Federal Budget 2024: Personal Measures

Capital Gains Inclusion Rate

Currently, one half of capital gains are included in a taxpayer’s income. Budget 2024 proposed to increase this inclusion rate to two thirds of the actual gain, effective for capital gains realized on or after June 25, 2024. Similarly, the deduction available for some employee stock option benefits will be reduced from one half to one third of the benefit. This adjustment to the inclusion rate will also apply to capital losses applied to offset capital gains.

Only half of the first $250,000 of capital gains (net of gains offset by capital losses, the lifetime capital gains exemption and the proposed employee ownership trust exemption and Canadian entrepreneurs’ incentive) realized by an individual will be included in their income each year. Two thirds of capital gains in excess of this amount will be included in their income. Other taxpayers, such as trusts and corporations, will be required to include two thirds of all capital gains realized on or after June 25, 2024 as income.

For taxation years that straddle June 25, 2024 (calendar 2024 for individuals), capital gains will be segregated between gains realized on or before June 24, 2024 (one half included in income) and gains realized on or after June 25, 2024 (two thirds will be income). For individuals, only half of the first $250,000 realized on or after June 25, 2024 will be included in their income.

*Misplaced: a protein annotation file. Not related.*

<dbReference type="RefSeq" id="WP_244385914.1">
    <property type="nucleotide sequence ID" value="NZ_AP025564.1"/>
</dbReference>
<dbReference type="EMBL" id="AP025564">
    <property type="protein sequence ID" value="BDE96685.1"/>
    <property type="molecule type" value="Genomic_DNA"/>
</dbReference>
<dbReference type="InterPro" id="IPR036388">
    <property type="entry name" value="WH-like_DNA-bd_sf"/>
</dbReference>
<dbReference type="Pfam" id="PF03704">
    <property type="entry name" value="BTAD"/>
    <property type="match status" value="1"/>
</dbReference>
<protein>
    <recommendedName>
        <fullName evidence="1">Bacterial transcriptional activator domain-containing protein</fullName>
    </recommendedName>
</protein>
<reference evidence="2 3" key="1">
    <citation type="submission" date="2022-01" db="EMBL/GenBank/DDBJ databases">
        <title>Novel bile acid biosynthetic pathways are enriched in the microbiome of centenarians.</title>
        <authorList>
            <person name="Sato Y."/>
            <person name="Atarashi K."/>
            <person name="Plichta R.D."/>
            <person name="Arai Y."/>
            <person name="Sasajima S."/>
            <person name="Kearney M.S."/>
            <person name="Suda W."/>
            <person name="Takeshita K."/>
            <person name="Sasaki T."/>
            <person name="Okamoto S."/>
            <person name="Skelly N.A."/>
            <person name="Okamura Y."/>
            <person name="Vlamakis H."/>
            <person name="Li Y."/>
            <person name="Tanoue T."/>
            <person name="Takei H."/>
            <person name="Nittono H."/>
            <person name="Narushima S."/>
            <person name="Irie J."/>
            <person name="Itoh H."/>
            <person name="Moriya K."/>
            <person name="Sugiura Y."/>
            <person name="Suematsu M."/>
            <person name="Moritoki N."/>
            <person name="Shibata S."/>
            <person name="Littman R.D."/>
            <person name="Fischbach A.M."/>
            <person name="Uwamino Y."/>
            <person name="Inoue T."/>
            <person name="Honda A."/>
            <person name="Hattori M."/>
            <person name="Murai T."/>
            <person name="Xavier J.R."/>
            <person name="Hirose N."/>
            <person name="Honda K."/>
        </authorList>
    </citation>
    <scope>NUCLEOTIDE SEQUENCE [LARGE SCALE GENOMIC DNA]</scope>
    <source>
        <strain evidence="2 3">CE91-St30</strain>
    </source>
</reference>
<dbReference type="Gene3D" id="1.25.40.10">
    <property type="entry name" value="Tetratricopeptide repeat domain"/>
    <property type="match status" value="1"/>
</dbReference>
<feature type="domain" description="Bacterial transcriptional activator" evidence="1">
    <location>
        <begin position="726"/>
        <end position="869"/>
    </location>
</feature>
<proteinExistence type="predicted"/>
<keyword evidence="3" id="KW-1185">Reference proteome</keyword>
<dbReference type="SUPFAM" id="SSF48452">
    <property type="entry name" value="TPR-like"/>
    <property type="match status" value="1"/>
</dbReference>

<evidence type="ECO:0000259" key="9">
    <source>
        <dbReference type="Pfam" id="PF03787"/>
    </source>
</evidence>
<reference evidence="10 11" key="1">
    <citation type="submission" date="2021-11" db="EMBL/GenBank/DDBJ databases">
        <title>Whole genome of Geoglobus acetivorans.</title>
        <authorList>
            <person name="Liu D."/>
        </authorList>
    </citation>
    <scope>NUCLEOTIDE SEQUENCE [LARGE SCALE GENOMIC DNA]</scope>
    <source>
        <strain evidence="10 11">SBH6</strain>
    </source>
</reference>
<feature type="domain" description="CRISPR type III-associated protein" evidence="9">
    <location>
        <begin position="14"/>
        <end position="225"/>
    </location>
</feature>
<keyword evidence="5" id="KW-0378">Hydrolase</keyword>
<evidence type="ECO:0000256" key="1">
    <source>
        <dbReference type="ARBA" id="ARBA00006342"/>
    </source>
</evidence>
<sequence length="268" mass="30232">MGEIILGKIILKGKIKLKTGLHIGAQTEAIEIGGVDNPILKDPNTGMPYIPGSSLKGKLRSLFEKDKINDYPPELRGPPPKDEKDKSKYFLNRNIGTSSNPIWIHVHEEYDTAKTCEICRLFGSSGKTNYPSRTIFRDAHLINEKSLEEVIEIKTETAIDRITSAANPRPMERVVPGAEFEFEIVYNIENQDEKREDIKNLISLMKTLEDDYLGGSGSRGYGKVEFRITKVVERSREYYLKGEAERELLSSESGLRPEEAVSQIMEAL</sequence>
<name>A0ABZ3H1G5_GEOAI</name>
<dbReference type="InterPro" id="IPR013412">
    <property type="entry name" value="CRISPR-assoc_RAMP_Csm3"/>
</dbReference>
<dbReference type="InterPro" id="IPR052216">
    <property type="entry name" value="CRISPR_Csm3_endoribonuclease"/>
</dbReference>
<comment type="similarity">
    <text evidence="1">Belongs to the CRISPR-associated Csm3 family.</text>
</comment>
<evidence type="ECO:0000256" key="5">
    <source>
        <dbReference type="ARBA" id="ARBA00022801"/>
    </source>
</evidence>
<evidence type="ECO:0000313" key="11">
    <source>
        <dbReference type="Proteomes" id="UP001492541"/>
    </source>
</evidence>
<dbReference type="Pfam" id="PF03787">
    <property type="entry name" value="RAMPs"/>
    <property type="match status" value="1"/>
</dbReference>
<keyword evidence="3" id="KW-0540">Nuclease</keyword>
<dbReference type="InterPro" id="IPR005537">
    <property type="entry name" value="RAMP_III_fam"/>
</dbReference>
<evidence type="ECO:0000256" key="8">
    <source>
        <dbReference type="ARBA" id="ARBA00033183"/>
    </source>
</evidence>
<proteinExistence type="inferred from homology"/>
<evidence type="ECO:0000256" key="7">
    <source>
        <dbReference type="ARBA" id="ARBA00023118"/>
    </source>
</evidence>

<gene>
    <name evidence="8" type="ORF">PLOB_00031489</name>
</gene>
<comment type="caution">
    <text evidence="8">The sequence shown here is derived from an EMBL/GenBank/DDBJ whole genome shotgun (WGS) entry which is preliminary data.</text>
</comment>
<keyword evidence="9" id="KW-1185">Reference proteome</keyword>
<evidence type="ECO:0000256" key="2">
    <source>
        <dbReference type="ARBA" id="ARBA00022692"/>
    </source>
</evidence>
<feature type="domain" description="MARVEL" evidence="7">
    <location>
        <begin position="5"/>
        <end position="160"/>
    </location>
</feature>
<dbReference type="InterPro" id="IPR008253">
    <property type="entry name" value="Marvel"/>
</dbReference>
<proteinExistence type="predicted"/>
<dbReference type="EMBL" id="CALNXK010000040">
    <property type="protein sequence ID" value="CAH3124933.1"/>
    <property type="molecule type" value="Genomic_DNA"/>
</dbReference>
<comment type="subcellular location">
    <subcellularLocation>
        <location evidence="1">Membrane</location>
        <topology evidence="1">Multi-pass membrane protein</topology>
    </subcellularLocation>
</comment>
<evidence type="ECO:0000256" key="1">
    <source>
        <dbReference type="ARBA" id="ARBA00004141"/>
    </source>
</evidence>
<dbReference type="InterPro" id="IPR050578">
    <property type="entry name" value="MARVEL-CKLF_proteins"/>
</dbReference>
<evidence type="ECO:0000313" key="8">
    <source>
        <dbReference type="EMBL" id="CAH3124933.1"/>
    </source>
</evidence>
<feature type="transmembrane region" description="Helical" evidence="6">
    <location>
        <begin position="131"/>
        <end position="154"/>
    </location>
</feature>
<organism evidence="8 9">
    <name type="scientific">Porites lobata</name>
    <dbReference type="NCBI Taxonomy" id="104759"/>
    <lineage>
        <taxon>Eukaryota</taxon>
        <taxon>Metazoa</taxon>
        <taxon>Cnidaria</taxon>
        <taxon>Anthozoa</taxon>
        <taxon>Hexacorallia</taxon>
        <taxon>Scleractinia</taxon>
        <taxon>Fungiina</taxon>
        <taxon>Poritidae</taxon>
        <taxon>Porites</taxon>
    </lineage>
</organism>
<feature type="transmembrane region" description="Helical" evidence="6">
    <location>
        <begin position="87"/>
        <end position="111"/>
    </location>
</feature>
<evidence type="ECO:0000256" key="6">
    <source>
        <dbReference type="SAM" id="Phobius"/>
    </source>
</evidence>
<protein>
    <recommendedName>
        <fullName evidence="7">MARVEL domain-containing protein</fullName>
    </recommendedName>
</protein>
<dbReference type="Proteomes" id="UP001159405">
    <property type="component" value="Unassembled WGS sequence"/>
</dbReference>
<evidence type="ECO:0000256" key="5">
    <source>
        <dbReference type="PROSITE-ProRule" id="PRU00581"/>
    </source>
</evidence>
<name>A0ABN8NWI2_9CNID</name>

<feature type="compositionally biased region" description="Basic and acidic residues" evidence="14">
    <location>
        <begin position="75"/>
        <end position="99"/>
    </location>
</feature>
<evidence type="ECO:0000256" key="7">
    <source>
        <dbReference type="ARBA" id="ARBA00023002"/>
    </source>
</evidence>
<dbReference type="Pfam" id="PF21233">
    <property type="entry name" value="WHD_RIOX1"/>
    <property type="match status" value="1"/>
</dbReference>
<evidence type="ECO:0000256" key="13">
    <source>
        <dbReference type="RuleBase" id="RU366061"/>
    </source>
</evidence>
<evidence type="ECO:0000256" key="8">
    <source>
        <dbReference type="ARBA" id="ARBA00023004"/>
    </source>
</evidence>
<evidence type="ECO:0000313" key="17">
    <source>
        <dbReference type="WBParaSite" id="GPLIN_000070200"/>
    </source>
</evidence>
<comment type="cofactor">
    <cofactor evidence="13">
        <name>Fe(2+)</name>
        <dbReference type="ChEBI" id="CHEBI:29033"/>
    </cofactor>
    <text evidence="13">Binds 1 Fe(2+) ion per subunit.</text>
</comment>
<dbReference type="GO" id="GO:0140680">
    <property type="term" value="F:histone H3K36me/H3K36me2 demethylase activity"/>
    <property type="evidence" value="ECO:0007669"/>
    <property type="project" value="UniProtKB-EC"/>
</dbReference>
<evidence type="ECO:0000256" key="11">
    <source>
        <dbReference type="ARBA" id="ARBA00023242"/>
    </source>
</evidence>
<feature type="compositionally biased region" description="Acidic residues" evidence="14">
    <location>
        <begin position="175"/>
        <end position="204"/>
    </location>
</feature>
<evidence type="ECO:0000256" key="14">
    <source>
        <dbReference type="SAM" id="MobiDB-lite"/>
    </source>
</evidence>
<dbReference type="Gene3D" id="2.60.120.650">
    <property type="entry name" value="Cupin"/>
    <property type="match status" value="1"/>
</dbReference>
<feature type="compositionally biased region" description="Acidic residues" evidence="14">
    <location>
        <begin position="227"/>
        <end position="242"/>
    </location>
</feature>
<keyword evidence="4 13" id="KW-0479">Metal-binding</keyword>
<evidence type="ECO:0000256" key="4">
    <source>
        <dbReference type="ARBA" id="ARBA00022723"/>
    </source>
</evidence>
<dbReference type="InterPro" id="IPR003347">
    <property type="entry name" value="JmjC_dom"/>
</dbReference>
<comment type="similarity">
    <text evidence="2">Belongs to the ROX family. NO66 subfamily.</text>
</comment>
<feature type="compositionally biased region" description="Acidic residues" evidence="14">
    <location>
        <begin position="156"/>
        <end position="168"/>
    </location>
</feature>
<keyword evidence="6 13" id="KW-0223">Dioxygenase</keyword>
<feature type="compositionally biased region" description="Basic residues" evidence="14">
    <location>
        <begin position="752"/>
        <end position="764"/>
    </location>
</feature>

Budget 2024 estimated that this change will impact only 0.13% of individual taxpayers and 12.6% of corporations.

Lifetime Capital Gains Exemption

Individuals are eligible to offset up to $1,016,836 (2024; indexed for inflation annually) of capital gains on qualified small business corporation shares and qualified farm or fishing property. Budget 2024 proposed to increase this lifetime limit to $1,250,000 for dispositions taking place on or after June 25, 2024. This amount would be indexed for inflation commencing in 2026.

Canadian Entrepreneurs’ Incentive

Budget 2024 proposed to reduce the capital gains inclusion rate on capital gains realized on the disposition of qualifying shares by an eligible individual. The inclusion rate would be halved, resulting in one third of such gains being taxable under the inclusion rates proposed in Budget 2024. This reduced inclusion rate would apply to gains not offset by the lifetime capital gains exemption.

There would be a lifetime limit on gains eligible for this reduced rate, set at $200,000 commencing in 2025, and increasing by $200,000 annually until reaching a total of $2 million in 2034.

To be eligible for this reduced inclusion rate, several conditions would be required to be met, including the following:

  • the shares were directly owned by the taxpayer at the time of sale;
  • the shares meet the asset tests required to be qualified small business corporation shares (generally, at the time of sale, all or substantially all assets were used in an active business carried on in Canada, and throughout the 24 months preceding the sale, more than 50% of the assets were so used);
  • the taxpayer was a founding investor at the time the corporation was initially capitalized;
  • the shares were held by the taxpayer for a minimum of five years prior to the sale;
  • at all times from the initial share subscription until immediately before the sale, the taxpayer directly owned shares accounting for more than 10% of the votes and 10% of the fair market value of the corporation;
  • throughout the five years immediately preceding the sale, the taxpayer was actively engaged on a regular, continuous and substantial basis in the activities of the business; and